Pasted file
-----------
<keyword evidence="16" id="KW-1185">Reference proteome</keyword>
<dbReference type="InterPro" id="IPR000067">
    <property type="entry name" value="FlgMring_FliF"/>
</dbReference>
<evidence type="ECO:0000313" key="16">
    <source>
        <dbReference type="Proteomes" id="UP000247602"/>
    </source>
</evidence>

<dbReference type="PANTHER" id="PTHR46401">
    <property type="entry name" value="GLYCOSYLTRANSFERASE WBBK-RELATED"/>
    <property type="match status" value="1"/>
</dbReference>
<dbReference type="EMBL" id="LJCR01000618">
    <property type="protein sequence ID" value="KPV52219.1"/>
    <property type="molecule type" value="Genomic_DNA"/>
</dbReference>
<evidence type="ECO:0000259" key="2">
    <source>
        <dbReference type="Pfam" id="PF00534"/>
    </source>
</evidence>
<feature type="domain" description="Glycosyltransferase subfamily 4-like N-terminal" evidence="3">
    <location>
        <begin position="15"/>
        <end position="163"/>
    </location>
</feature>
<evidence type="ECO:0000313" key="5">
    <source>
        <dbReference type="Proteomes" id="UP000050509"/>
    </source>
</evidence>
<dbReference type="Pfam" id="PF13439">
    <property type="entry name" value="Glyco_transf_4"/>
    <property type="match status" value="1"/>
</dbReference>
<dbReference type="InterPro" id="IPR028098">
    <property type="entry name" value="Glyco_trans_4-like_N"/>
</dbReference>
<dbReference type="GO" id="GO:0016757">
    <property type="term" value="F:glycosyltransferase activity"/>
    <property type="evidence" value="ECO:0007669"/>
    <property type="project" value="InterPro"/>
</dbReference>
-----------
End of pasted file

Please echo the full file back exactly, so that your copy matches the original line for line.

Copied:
<keyword evidence="16" id="KW-1185">Reference proteome</keyword>
<dbReference type="InterPro" id="IPR000067">
    <property type="entry name" value="FlgMring_FliF"/>
</dbReference>
<evidence type="ECO:0000313" key="16">
    <source>
        <dbReference type="Proteomes" id="UP000247602"/>
    </source>
</evidence>

<dbReference type="PANTHER" id="PTHR46401">
    <property type="entry name" value="GLYCOSYLTRANSFERASE WBBK-RELATED"/>
    <property type="match status" value="1"/>
</dbReference>
<dbReference type="EMBL" id="LJCR01000618">
    <property type="protein sequence ID" value="KPV52219.1"/>
    <property type="molecule type" value="Genomic_DNA"/>
</dbReference>
<evidence type="ECO:0000259" key="2">
    <source>
        <dbReference type="Pfam" id="PF00534"/>
    </source>
</evidence>
<feature type="domain" description="Glycosyltransferase subfamily 4-like N-terminal" evidence="3">
    <location>
        <begin position="15"/>
        <end position="163"/>
    </location>
</feature>
<evidence type="ECO:0000313" key="5">
    <source>
        <dbReference type="Proteomes" id="UP000050509"/>
    </source>
</evidence>
<dbReference type="Pfam" id="PF13439">
    <property type="entry name" value="Glyco_transf_4"/>
    <property type="match status" value="1"/>
</dbReference>
<dbReference type="InterPro" id="IPR028098">
    <property type="entry name" value="Glyco_trans_4-like_N"/>
</dbReference>
<dbReference type="GO" id="GO:0016757">
    <property type="term" value="F:glycosyltransferase activity"/>
    <property type="evidence" value="ECO:0007669"/>
    <property type="project" value="InterPro"/>
</dbReference>